“You have to always show up, you can’t really have excuses or have a bad day. You always have to give 100 per cent, and it’s great training with girls who have a load of experience at the highest level. They push you on and show you what is expected of you.”
With the end of the domestic club season approaching, Doyle can now turn her attention to college football, taking with her the invaluable experience she’s gained from playing in the top flight.
“The club season is over now so I am focusing on Trinity now – we have a really good team. Our main goal would be to win all our group games and qualify for intervarsities. We’d hopefully do really well there.”
“I definitely think we can get some trophies this year, because there’s so much talent in the team – I was shocked when I came here. It’s exciting to see what we can do together.”
Doyle’s success hasn’t been restricted to the domestic football scene, however: she’s also been a mainstay in the international setup all the way up from under-15 to under-19. While she plays as a midfielder for Galway, she steps back into the centre of defence for her country.
When I ask her about her first encounter with the international system, she admits that is was a daunting prospect: “It was really scary actually. You’d be going up to trials in Dublin and you wouldn’t know what to expect, it was quite intimidating. Then they start introducing you to stuff like strength and conditioning and healthy eating. You’re like 15 and saying: ‘What is all this?’”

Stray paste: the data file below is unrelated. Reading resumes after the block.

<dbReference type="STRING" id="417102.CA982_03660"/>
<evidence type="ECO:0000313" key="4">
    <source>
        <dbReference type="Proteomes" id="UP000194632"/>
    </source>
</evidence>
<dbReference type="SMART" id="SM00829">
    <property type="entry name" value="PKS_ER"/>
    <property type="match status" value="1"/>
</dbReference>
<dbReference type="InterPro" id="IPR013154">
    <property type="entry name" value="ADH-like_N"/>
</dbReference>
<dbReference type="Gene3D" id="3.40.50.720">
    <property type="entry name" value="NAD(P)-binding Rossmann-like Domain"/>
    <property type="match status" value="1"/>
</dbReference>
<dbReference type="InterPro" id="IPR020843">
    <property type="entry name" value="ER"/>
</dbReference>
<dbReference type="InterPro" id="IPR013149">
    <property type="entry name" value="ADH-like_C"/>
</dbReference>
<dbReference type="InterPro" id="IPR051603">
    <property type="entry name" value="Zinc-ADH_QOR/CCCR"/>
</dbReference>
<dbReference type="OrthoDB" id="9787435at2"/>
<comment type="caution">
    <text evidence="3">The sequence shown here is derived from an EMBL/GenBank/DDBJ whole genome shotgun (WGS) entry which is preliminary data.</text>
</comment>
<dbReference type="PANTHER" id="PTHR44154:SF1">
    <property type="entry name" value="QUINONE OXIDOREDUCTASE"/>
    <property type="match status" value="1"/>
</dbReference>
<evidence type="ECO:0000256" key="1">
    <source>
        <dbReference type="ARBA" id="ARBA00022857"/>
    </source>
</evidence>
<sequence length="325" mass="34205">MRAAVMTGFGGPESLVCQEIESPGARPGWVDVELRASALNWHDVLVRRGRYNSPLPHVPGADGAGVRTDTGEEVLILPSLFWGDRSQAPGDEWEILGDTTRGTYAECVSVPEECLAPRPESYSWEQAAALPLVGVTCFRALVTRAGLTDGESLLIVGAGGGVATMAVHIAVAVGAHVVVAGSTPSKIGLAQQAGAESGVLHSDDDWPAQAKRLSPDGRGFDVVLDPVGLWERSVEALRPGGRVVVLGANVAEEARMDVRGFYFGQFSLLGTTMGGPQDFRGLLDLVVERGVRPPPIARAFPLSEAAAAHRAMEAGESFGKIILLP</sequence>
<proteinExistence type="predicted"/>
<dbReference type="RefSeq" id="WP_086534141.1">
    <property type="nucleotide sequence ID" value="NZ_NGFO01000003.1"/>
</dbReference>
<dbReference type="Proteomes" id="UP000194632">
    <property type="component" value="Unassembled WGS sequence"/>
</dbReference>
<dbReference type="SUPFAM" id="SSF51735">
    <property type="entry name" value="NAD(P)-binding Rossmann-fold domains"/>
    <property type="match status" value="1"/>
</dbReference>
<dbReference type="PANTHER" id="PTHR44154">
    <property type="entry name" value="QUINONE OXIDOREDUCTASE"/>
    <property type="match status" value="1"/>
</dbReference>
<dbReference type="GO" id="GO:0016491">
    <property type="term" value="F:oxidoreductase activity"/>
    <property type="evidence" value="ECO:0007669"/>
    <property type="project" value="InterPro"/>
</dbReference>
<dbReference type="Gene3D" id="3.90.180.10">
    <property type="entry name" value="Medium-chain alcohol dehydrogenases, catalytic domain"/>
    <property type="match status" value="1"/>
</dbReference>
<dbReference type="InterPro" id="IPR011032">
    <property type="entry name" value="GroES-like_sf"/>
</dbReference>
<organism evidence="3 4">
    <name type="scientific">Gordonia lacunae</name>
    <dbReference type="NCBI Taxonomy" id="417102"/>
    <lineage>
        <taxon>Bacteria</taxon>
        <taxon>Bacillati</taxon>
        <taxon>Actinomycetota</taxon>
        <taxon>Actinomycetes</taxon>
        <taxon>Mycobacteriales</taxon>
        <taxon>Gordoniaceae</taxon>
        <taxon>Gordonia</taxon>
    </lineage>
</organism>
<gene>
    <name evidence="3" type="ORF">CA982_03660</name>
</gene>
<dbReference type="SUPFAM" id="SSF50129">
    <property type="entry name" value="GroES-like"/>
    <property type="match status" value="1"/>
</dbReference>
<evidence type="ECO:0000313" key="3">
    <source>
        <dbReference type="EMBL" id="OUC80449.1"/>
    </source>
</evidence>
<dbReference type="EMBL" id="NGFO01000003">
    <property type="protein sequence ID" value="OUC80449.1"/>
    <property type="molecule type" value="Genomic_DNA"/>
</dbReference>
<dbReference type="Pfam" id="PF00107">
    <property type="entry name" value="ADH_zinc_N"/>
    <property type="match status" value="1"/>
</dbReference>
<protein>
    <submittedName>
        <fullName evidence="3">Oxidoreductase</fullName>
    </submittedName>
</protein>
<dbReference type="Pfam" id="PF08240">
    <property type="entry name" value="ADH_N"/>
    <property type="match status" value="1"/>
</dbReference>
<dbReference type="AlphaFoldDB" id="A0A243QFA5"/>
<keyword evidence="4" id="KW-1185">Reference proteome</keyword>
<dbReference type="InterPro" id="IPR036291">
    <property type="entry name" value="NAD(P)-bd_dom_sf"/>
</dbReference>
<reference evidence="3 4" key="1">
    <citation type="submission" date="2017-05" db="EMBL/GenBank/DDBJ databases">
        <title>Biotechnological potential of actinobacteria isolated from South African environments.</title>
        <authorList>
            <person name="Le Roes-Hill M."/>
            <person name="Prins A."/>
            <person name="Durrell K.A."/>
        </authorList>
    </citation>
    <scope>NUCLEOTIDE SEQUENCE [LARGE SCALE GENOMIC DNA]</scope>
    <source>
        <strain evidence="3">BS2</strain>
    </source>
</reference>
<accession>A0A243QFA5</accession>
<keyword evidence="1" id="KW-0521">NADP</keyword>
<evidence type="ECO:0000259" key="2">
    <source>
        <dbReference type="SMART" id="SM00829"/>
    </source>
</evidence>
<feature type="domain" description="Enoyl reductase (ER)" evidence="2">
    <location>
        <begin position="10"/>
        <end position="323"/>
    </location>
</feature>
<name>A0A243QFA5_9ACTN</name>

It’s just when you play against teams like the Netherlands and Spain: it’s such a step up, it’s crazy
“It was hard to adapt to that, but it’s really enjoyable because you get to meet lots of girls your age and have such good craic on the trips away. Some girls I played with, we went up all the age groups together, so [it] is nice in that way.”
Doyle has learned her craft at the highest level, playing against the very best around the world at her age group for several years: “I’ve been playing in elite tournaments and qualifier tournaments. The best that we did was getting to the European finals equivalent. We were one of the final eight teams – that was at under-17 level.”
“At the younger levels, it’s just friendly tournaments, but from under-17s onwards you get to qualifiers and you have to win your matches to get somewhere. It does bring that added pressure, but it’s nothing you can’t handle”, she tells me.
“It’s just when you play against teams like the Netherlands and Spain: it’s such a step up, it’s crazy. They are just so technically good and so hard to mark – it’s such a learning curve because they’d be training everyday with the likes of Barcelona, so it just shows you what level you can strive to be at.”
While Doyle is eyeing a jump to senior level, she does concede that it is both a difficult and risky prospect: “There is a big jump to seniors, so it’s hard to bridge that gap when there’s no under-21s.”
“It’s quite hard, because more and more now if you want to make that jump you have to think about turning professional. But when you want to get a degree as well, it’s difficult to balance and get everything right.”
“There are a lot of players in Ireland that do manage to make it, but you have to work really hard. Of course it’s something that I’d love to do, but importantly I’m focusing on my degree now, so I’m not stuck for something to do when I’m older.”
So for now, dentistry is the name of the game, and has the weight of Doyle’s attention, alongside the small side interest that is playing football at the highest level in this country.